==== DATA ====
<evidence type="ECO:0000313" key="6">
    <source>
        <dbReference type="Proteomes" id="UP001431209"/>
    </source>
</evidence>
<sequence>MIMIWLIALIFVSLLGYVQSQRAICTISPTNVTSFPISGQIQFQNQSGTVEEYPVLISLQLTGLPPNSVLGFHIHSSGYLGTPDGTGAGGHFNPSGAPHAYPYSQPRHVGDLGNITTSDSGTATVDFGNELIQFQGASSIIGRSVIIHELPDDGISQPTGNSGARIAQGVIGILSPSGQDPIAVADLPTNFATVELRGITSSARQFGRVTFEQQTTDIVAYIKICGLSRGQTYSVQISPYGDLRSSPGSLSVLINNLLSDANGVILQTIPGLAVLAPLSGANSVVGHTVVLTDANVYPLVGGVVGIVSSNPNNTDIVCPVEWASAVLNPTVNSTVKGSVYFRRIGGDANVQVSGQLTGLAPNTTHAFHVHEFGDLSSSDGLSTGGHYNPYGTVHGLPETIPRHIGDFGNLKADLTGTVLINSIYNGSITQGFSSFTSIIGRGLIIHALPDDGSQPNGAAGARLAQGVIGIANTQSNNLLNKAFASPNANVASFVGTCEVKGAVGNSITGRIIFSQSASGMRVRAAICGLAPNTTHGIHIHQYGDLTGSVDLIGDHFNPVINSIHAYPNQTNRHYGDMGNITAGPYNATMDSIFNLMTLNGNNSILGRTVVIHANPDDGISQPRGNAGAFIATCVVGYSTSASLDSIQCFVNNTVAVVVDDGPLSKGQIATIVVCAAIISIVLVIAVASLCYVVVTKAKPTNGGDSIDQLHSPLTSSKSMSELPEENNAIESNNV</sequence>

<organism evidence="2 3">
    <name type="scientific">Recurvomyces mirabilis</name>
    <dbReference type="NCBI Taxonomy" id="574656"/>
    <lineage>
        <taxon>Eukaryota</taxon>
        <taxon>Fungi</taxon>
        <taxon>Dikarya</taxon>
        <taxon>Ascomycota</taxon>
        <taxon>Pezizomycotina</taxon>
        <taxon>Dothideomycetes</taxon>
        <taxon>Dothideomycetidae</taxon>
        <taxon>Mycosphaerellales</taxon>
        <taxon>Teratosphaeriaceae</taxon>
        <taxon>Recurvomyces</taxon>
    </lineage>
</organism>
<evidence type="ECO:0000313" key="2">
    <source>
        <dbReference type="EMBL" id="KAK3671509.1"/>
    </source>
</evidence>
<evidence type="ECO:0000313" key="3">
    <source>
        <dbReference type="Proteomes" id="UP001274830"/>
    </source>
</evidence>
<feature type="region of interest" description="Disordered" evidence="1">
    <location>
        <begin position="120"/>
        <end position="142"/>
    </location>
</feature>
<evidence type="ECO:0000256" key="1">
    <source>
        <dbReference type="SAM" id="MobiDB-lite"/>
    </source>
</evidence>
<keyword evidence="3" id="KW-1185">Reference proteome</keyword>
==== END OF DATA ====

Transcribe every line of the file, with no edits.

<evidence type="ECO:0000313" key="6">
    <source>
        <dbReference type="Proteomes" id="UP001431209"/>
    </source>
</evidence>
<sequence>MIMIWLIALIFVSLLGYVQSQRAICTISPTNVTSFPISGQIQFQNQSGTVEEYPVLISLQLTGLPPNSVLGFHIHSSGYLGTPDGTGAGGHFNPSGAPHAYPYSQPRHVGDLGNITTSDSGTATVDFGNELIQFQGASSIIGRSVIIHELPDDGISQPTGNSGARIAQGVIGILSPSGQDPIAVADLPTNFATVELRGITSSARQFGRVTFEQQTTDIVAYIKICGLSRGQTYSVQISPYGDLRSSPGSLSVLINNLLSDANGVILQTIPGLAVLAPLSGANSVVGHTVVLTDANVYPLVGGVVGIVSSNPNNTDIVCPVEWASAVLNPTVNSTVKGSVYFRRIGGDANVQVSGQLTGLAPNTTHAFHVHEFGDLSSSDGLSTGGHYNPYGTVHGLPETIPRHIGDFGNLKADLTGTVLINSIYNGSITQGFSSFTSIIGRGLIIHALPDDGSQPNGAAGARLAQGVIGIANTQSNNLLNKAFASPNANVASFVGTCEVKGAVGNSITGRIIFSQSASGMRVRAAICGLAPNTTHGIHIHQYGDLTGSVDLIGDHFNPVINSIHAYPNQTNRHYGDMGNITAGPYNATMDSIFNLMTLNGNNSILGRTVVIHANPDDGISQPRGNAGAFIATCVVGYSTSASLDSIQCFVNNTVAVVVDDGPLSKGQIATIVVCAAIISIVLVIAVASLCYVVVTKAKPTNGGDSIDQLHSPLTSSKSMSELPEENNAIESNNV</sequence>

<organism evidence="2 3">
    <name type="scientific">Recurvomyces mirabilis</name>
    <dbReference type="NCBI Taxonomy" id="574656"/>
    <lineage>
        <taxon>Eukaryota</taxon>
        <taxon>Fungi</taxon>
        <taxon>Dikarya</taxon>
        <taxon>Ascomycota</taxon>
        <taxon>Pezizomycotina</taxon>
        <taxon>Dothideomycetes</taxon>
        <taxon>Dothideomycetidae</taxon>
        <taxon>Mycosphaerellales</taxon>
        <taxon>Teratosphaeriaceae</taxon>
        <taxon>Recurvomyces</taxon>
    </lineage>
</organism>
<evidence type="ECO:0000313" key="2">
    <source>
        <dbReference type="EMBL" id="KAK3671509.1"/>
    </source>
</evidence>
<evidence type="ECO:0000313" key="3">
    <source>
        <dbReference type="Proteomes" id="UP001274830"/>
    </source>
</evidence>
<feature type="region of interest" description="Disordered" evidence="1">
    <location>
        <begin position="120"/>
        <end position="142"/>
    </location>
</feature>
<evidence type="ECO:0000256" key="1">
    <source>
        <dbReference type="SAM" id="MobiDB-lite"/>
    </source>
</evidence>
<keyword evidence="3" id="KW-1185">Reference proteome</keyword>